The Obama administration, emerging as a strong voice on international human rights issues within the UN, has submitted its first appraisal of the US’s own human rights record, admitting to gaps in social and economic areas, pledging to push ratification of international rights conventions that have lingered in limbo in Washington and recognizing that the rights of gay, lesbian, bisexual and transgender people have become a defining issue of the era.
The administration was responding to a requirement of the four-year-old Human Rights Council that every member of the UN must submit to a review of its human rights practices and obligations under national and international agreements once every four years. The process, called the universal periodic review—known in UN shorthand as the UPR—gives each national government the chance to review itself first, to which the assessments of outsiders are later added. The twenty-nine-page report, prepared by the State Department and submitted on August 20 to Navi Pillay, the UN High Commissioner for Human Rights, contains a sweeping overview of diverse current American human rights issues from immigration to housing and healthcare.
In part, it focused on problems faced by Indian and Alaska Native communities, listing as a priority confronting domestic violence, violence against women and other crimes on tribal lands. The report also stated that Attorney General Eric Holder had introduced new measures to improve law enforcement, and created a new position, the National Indian Country Training Coordinator, who will work with prosecutors and law enforcement officers in tribal communities.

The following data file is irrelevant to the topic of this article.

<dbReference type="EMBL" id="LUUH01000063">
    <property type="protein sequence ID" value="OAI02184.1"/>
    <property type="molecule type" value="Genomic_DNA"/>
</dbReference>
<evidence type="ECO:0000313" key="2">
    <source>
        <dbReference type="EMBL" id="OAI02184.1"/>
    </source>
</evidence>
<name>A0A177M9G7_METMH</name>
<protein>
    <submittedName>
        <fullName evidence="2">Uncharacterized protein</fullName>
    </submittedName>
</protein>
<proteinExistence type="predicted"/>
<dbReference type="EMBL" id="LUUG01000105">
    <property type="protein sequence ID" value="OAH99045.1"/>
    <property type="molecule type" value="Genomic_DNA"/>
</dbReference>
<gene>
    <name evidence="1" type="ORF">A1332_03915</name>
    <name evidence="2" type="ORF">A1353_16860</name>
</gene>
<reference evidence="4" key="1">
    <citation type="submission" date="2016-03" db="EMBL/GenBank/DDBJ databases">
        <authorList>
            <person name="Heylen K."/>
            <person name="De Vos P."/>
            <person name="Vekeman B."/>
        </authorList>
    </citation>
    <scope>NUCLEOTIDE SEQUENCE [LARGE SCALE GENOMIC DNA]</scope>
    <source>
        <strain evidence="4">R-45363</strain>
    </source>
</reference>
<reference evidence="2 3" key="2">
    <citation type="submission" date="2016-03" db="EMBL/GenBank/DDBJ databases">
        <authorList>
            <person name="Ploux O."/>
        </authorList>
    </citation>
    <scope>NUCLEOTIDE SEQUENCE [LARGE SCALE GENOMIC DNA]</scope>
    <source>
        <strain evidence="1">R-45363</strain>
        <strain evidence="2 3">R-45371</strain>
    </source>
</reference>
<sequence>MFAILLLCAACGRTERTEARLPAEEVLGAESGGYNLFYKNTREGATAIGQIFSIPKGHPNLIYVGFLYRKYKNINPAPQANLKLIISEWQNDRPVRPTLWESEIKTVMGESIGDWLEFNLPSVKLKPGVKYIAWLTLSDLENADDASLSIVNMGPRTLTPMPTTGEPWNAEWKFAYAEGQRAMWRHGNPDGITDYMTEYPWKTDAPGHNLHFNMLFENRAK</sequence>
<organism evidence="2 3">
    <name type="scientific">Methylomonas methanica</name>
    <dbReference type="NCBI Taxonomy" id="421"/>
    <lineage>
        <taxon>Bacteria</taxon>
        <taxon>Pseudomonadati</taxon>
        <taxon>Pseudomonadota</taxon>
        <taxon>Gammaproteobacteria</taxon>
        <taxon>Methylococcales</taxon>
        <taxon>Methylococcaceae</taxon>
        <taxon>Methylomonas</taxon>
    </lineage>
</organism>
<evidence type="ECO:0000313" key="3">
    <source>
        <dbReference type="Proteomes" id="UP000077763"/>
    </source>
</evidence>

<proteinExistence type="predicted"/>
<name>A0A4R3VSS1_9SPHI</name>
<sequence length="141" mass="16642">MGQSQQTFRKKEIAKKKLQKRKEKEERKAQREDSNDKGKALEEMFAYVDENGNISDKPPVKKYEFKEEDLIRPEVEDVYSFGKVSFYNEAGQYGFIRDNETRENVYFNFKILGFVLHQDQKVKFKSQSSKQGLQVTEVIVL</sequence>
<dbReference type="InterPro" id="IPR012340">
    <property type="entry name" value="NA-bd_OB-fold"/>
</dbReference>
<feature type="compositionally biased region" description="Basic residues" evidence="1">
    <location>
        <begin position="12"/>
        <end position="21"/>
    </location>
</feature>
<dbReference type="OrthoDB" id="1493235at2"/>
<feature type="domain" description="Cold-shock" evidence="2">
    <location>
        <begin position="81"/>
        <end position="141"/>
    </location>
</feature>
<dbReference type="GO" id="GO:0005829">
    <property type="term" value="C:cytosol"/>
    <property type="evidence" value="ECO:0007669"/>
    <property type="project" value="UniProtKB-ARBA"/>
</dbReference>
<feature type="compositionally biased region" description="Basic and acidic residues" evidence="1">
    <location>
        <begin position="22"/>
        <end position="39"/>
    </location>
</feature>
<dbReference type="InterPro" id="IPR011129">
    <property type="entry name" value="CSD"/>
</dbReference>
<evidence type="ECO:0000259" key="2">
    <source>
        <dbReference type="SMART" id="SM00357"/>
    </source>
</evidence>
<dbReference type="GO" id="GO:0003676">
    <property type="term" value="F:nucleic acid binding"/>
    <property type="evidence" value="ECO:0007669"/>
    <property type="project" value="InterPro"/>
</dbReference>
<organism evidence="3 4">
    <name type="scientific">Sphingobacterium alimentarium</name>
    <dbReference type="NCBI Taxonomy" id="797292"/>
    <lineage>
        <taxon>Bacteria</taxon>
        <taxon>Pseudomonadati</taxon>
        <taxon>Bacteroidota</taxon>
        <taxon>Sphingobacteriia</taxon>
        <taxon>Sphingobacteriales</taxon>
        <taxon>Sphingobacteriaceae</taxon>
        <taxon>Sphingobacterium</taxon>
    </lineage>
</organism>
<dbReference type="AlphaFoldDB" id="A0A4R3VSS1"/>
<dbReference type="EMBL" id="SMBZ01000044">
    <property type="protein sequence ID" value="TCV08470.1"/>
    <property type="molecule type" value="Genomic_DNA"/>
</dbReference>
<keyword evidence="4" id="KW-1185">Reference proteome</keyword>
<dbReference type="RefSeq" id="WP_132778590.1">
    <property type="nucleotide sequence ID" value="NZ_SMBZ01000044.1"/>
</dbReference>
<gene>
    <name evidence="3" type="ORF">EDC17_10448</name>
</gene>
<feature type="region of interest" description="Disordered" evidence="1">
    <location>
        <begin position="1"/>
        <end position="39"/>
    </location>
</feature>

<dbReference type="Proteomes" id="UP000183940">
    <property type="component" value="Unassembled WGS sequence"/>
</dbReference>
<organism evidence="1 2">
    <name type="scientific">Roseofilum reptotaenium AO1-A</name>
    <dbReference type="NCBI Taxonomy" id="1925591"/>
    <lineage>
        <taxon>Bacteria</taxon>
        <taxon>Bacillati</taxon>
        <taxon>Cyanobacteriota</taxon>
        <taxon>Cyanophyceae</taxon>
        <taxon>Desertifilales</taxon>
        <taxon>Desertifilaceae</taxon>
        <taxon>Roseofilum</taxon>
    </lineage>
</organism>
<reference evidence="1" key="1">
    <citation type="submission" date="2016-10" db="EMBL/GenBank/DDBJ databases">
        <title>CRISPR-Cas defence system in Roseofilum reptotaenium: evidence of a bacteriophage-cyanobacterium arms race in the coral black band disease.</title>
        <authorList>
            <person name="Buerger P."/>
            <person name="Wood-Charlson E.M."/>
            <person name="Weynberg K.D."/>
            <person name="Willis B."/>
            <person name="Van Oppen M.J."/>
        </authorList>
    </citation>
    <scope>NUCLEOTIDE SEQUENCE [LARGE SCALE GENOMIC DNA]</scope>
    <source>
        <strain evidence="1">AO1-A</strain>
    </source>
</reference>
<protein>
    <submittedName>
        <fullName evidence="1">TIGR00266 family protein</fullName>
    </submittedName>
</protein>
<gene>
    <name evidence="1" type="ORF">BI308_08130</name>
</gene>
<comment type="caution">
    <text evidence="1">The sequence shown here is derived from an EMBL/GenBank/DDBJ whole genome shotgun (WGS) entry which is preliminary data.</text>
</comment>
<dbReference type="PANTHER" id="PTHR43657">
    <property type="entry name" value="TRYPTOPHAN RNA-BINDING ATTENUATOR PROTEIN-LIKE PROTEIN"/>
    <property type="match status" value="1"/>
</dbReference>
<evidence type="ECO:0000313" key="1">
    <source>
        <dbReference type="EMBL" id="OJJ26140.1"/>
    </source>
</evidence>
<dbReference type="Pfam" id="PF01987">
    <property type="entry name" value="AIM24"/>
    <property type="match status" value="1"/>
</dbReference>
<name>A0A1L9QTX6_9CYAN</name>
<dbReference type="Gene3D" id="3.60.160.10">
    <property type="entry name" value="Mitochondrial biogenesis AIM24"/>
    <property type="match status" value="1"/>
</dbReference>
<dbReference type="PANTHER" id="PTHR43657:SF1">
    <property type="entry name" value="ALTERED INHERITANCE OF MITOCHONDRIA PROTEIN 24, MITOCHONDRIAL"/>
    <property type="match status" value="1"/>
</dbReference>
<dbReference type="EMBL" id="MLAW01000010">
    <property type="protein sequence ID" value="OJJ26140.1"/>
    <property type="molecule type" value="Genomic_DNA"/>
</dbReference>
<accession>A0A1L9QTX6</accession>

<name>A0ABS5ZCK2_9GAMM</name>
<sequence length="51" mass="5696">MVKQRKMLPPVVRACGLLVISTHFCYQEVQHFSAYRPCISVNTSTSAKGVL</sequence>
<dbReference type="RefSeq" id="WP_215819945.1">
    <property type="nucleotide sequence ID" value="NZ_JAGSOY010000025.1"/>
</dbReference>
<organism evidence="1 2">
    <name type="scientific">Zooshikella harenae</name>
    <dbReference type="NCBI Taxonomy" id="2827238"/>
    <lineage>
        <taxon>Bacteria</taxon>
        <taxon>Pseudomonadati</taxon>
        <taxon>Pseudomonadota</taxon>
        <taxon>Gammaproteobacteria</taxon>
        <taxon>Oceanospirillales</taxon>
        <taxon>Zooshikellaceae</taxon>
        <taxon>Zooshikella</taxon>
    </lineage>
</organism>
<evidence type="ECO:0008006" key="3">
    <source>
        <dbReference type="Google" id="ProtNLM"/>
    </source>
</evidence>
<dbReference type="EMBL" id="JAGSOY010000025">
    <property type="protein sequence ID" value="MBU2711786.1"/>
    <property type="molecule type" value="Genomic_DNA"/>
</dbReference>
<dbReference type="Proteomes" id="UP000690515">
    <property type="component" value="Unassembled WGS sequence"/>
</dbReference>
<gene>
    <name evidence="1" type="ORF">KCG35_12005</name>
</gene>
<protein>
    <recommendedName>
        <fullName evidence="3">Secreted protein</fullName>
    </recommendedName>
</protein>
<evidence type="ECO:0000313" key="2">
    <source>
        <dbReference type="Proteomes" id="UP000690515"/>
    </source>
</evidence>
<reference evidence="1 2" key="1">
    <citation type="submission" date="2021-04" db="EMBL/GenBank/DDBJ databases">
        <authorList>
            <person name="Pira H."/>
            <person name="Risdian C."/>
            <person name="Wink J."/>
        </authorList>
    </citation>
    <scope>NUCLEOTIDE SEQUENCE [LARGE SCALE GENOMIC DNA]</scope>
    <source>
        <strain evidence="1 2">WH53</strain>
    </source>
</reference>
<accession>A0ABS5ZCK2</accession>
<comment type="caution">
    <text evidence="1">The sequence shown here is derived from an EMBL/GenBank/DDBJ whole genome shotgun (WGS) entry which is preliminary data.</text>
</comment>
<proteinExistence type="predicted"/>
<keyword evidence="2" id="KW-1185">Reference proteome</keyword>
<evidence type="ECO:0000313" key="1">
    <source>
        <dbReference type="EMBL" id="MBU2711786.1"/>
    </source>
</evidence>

The report also mentions concerns about the treatment of minorities, including Arab-Americans and people of South Asia descent.
Turning to conditions in American prisons—a frequent topic of international criticism—the report acknowledges that "many in civil society continue to raise concerns about our nation’s criminal justice system at federal and state levels, including in the areas of capital punishment, juvenile justice, racial profiling, and racial disparities in sentencing." On the issue of sexual abuse within prisons, the report discusses the Department of Justice’s efforts to develop "comprehensive regulations to effectively reduce rape in our nation’s prisons."
In dealing with global issues, the report reaffirms the president’s intention to close the Guantánamo detention center, but gave no definitive schedule, pending decisions on the detainees remaining there. The US report says that the administration "has expressly acknowledged that international law informs the scope of our detention authority," but at the same time has made clear that it has "a national security interest in prosecuting terrorists." The report’s suggestion that military commissions are still in the US mix for dealing with detainees brought immediate criticism. The American Civil Liberties Union took the administration to task for defending the use of commissions "despite fact that military commissions pose significant human and civil rights violations."
In another statement of great interest outside the United States, the administration said it would comply with international obligations to provide consular access to foreigners in American custody. Specifically, in a break with past practice, the Obama administration said that it will abide by a 2004 decision of the International Court of Justice that held US authorities had violated the rights of Mexicans arrested in the United States by denying them contact with Mexican officials.